What is a substitute decision-maker?

Because critically ill patients are often unable to speak for themselves, we need to identify a Substitute Decision Maker. The selection of a Substitute Decision Maker is guided by the Health Care Consent Act. A Substitute Decision Maker is appointed according to the following heirarchy:

  1. Power of Attorney
  2. Spouse (living together in a married or common-law relationship)
  3. Parent or child
  4. Siblings
  5. Other relatives

Anyone can appoint an individual to act as a Substitute Decision Maker, prior to a need arising. A person appoint to make decisions about health care is called an "attorney for personal care". This appointment can be written into a legal document, called a "Power of Attorney". The person given Power of Attorney for personal care may be different than the person given Power of Attorney for financial issues. The appointment needs to be made when an individual is competent and capable of making this decision. Critically ill patients are often too ill or under the influence of medications that limit their ability to make informed decisions.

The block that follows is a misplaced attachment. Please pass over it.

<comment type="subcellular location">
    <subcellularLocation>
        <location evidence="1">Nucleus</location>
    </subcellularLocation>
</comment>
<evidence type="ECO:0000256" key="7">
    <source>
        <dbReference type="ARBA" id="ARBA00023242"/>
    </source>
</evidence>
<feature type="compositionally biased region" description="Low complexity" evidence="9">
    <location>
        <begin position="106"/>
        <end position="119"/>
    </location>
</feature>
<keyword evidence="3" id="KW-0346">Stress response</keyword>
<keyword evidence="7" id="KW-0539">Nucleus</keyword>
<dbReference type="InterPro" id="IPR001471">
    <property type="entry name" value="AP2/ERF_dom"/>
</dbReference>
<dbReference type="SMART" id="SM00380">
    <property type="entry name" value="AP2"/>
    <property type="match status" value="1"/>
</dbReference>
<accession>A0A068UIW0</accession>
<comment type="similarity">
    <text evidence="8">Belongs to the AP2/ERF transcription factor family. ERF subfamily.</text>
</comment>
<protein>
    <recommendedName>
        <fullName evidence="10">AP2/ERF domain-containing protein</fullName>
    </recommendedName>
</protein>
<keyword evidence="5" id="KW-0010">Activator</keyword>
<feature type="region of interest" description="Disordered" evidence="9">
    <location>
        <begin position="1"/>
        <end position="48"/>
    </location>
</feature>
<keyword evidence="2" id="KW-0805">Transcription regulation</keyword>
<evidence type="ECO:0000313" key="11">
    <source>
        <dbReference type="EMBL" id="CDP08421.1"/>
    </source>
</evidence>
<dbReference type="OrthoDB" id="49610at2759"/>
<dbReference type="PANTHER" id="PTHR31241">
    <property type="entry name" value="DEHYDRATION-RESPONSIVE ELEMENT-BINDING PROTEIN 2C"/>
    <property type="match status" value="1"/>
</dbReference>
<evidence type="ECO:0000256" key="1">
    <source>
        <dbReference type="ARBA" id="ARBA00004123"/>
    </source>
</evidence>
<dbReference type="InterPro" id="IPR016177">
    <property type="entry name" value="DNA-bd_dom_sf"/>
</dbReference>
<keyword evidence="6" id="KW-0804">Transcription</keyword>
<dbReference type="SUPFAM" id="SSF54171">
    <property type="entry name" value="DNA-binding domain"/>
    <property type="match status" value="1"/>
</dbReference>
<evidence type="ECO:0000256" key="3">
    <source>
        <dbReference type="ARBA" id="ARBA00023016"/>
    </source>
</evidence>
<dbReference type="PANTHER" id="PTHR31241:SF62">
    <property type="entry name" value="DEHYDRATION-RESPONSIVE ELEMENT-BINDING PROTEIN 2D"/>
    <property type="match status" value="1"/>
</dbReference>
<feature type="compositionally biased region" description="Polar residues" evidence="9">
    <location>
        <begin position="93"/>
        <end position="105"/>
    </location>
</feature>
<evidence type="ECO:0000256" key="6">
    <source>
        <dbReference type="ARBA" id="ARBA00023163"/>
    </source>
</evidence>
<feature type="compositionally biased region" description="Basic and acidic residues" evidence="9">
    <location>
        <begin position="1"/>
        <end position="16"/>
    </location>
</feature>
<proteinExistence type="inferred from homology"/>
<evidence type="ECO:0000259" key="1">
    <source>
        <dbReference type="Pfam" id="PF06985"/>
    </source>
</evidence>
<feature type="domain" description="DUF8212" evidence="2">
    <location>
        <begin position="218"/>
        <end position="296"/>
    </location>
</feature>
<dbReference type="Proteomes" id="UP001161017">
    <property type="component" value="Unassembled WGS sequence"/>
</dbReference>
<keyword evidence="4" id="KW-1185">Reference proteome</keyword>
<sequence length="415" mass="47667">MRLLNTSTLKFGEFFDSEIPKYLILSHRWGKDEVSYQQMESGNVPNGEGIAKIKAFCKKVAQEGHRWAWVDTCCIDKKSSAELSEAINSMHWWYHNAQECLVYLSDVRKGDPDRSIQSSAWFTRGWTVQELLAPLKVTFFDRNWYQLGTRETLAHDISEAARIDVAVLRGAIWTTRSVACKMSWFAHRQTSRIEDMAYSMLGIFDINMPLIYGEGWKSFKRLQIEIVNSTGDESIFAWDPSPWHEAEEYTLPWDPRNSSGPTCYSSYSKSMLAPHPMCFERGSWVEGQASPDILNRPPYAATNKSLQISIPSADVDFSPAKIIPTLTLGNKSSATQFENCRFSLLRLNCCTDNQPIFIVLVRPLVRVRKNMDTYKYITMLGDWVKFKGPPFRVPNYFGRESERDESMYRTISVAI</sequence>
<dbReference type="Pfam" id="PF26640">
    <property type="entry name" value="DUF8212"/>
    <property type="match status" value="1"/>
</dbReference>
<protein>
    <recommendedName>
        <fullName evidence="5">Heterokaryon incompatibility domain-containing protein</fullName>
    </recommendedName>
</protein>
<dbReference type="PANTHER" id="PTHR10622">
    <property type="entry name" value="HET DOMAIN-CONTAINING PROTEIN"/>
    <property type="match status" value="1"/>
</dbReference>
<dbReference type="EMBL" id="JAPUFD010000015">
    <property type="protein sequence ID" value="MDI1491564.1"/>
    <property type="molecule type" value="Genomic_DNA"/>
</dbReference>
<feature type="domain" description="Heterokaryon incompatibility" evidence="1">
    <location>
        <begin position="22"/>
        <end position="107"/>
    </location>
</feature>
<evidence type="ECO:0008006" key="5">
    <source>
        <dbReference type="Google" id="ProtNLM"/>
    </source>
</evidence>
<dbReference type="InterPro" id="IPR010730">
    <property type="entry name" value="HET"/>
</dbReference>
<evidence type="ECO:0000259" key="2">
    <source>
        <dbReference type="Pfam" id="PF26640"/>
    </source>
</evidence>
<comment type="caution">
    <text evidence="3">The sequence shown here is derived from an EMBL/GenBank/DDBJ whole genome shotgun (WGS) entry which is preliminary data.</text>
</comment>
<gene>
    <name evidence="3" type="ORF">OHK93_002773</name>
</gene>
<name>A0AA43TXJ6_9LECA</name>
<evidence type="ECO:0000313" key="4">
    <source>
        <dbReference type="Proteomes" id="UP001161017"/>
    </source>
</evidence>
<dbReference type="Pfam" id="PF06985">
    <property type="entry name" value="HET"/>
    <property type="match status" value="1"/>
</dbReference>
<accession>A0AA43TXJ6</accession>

A Substitute Decision Maker must be willing, available and capable of taking on this responsibility. If the individual identified does not meet this criteria, we move down the list to identify the most appropriate Substitute Decision Maker. If a patient does not have a Power of Attorney for Personal Care or an appropriate family member, a guardian can be appointed by the court. A social worker can help you to identify the Substitute Decision Maker for patients in CCTC.

LHSCPatients, Families & Visitors

Last Updated March 23, 2009 | © 2007, LHSC, London Ontario Canada